“The Democratic Party, ironically, is the least Democratic organization I’ve ever been a part of.”

Thus began a statement from Democrat-turned-independent Rep. Tony Labranche (I-Amherst) on the floor of the House of Representatives on Thursday, the latest evidence of the chaos inside the leaderless Left of the Democratic caucus.

Labranche used the “unanimous consent” portion of the House session to rise and speak about his treatment at the hands of the Democratic Party leadership, in particular controversial party chair Ray Buckley. House Democratic leadership objected and attempted to prevent the young progressive from speaking. The Democrats’ vote to silence him failed 199-70. More Democrats voted to allow Labranche to take the floor than voted in line with leadership instructions, yet another sign of the chaos inside the caucus.

“This is a [expletive] show,” one House Democrat told NHJournal, who spoke anonymously due to demands from Democratic House Leader Renny Cushing (D-Hampton) that no members should speak to this news outlet. “How did they let this happen?”

Labranche, who insists he’s a strong supporter of Cushing and the caucus leadership, launched into a scathing attack on the state’s Democratic Party, echoing a letter he send to the Democratic caucus two weeks ago. (NHJournal’s original reporting can be found here.)

“I cannot in good conscience be a member of a party that calls itself Democratic, yet refuses to follow its own constitution and does not allow regular party members to partake in the governance of the party,” Labranche said.

Labranche is one of four House Democrats¬†who’ve abandoned the party just in the past few weeks.

One of the youngest LGBTQ legislators currently serving in the country, Labanche said he was particularly disappointed by his treatment at the hands of Buckley, who is also gay. Labranche said that after he supported a challenger to Buckley for state chair, he encountered “harassment and threats” during a run for the local school board. When a supporter’s sign was destroyed and their pride flag was burned, he reached out the Buckley for help.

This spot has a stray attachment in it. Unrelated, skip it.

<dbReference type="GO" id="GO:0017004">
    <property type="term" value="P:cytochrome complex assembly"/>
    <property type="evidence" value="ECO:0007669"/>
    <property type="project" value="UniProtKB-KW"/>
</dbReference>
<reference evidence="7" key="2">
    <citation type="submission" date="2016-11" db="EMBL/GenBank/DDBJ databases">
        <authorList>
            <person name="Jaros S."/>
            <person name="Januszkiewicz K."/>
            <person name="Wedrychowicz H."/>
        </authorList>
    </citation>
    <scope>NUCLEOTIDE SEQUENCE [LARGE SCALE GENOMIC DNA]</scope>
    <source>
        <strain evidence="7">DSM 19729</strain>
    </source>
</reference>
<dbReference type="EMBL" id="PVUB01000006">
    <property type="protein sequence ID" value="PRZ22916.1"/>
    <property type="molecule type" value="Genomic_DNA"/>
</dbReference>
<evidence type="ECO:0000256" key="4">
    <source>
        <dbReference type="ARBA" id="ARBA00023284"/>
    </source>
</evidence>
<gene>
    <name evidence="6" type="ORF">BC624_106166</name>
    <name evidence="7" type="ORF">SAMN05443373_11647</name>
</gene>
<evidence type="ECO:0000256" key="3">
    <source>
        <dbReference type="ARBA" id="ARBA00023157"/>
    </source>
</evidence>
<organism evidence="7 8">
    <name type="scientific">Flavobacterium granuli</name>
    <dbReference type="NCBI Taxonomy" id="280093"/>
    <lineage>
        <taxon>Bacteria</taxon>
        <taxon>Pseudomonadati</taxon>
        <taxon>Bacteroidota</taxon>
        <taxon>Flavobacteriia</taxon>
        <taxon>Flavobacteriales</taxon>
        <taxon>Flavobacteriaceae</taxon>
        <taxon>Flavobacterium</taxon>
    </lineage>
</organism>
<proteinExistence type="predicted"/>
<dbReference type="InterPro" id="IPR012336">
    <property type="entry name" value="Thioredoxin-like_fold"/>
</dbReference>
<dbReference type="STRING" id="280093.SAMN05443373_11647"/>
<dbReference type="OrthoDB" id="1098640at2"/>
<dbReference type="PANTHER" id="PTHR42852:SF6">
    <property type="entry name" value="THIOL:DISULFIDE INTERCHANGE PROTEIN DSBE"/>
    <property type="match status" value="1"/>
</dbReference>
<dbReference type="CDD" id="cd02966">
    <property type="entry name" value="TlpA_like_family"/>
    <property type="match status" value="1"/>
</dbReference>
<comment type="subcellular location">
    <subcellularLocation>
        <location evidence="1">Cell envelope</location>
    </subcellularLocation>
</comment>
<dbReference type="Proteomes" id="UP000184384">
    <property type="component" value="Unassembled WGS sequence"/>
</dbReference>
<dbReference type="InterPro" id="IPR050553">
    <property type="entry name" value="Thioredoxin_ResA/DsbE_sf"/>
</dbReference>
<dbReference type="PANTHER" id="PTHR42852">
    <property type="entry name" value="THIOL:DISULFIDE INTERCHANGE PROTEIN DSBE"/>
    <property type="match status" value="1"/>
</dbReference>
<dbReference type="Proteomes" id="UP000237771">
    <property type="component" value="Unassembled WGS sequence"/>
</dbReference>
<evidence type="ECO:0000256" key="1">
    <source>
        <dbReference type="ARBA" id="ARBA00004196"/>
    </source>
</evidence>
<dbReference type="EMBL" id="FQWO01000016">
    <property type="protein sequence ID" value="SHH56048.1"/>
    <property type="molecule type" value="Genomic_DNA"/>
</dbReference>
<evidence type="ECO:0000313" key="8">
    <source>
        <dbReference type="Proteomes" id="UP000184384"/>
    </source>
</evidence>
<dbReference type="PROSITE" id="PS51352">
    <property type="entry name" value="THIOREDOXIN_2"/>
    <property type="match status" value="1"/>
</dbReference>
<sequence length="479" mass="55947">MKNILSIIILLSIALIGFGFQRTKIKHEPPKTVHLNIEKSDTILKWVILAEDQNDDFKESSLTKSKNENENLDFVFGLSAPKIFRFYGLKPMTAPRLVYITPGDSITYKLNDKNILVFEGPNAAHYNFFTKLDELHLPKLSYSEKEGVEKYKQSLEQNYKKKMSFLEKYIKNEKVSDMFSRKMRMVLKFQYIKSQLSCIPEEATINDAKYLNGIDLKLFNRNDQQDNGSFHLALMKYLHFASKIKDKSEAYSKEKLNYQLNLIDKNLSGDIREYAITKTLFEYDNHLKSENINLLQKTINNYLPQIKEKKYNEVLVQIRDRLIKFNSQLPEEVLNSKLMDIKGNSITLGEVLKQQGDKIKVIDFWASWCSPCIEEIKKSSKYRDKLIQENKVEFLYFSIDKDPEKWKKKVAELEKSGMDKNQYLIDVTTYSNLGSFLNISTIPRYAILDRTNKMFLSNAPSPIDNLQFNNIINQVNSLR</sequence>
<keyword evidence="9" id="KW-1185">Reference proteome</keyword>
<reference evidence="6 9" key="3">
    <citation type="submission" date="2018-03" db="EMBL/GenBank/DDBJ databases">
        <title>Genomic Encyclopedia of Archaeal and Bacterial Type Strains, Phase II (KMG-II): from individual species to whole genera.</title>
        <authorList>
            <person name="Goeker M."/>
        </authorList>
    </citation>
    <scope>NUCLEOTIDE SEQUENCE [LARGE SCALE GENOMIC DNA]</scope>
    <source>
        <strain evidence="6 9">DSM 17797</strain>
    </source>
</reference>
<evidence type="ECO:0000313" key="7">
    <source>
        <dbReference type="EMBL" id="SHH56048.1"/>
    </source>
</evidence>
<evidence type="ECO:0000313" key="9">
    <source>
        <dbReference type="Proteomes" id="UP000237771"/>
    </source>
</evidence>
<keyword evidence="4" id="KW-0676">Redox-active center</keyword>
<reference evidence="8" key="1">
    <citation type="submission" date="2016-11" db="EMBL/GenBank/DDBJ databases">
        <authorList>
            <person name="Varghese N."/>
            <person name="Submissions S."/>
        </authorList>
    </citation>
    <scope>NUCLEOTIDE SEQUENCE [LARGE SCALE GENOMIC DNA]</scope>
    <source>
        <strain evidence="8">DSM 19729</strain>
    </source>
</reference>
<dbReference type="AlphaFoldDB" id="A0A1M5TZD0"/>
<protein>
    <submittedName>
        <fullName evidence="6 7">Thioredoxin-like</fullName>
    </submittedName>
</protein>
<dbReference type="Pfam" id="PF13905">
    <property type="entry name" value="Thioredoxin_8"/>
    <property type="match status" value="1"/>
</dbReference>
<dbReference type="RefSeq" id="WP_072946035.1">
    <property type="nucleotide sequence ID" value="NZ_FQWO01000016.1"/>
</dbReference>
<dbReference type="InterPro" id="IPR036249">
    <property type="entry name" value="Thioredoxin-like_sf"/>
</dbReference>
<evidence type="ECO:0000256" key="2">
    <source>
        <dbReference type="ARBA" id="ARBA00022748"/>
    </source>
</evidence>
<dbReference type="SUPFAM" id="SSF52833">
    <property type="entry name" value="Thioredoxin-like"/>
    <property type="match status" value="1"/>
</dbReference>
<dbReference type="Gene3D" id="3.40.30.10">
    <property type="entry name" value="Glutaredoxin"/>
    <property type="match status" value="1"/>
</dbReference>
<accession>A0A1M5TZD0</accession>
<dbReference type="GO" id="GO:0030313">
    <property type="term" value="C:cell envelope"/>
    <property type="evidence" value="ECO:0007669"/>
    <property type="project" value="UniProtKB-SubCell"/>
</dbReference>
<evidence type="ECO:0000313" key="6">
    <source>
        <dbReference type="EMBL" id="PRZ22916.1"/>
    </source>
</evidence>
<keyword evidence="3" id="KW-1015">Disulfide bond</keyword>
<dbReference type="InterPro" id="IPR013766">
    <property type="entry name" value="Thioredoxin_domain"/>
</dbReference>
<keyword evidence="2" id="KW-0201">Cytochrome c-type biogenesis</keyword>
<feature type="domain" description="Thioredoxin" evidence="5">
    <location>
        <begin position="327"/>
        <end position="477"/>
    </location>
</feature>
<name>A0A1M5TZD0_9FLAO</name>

“I’m busy,” Buckley allegedly told him. “Send me an email.”

That email, Labranche says, was never returned.

“It has been nearly a year since the email was sent and I have not heard back from them. The Democratic Party claims to stand with the LGBTQ+ community and other minority groups, yet when the youngest openly LGBTQ+ legislator in this country’s history reached out for help, I was ignored,” Labranche said.

Republicans were quick to point out that the Democratic leader who objected to Labranche’s speech before he could give it was Rep. Katherine Rogers (D-Concord). Democrats accused the House GOP leadership of censoring her speech when she tried to deliver remarks during unanimous consent in January.

A month later, Democrats attempted to use the same rules to stop Labranche from speaking.

The House Democratic Caucus is all but leaderless as Cushing struggles with health issues and the Assistant Minority Leader Rep. David Cote (D-Nashua) sidelined by health concerns as well. According to multiple Democratic sources, Cushing can’t step down to allow a new leader because the caucus is divided between progressive activists and more traditional Democrats. That schism has led to charges of racism from progressives toward their fellow Democrats, and countercharges of antisemitism among progressive activists.

“Their leaders were trying to herd members out of the hall,” one House member said. “They didn’t want to talk about what [Labranche] was saying.”

Labranche’s remarks overshadowed a rare legislative victory for the Democratic minority when HB 1609, a bill to add an exemption for rape, incest and fetal anomaly to the state’s new ban on late-term abortion ban, passed the House 179-174. The measure would also remove a controversial ultrasound mandate.

Gov. Chris Sununu said Thursday he supports the modification to the law, which allows unlimited abortion for the first six months of pregnancy.

“I would like to thank the bipartisan group of legislators who voted to pass HB 1609 today,” Sununu said in a statement. “This is another step in the right direction as we work to make necessary changes to our laws, and I urge the House Finance Committee and members of the State Senate to keep up the momentum and get this bill across the finish line.”

Buckley and the state Democratic Party declined to respond to requests for comment.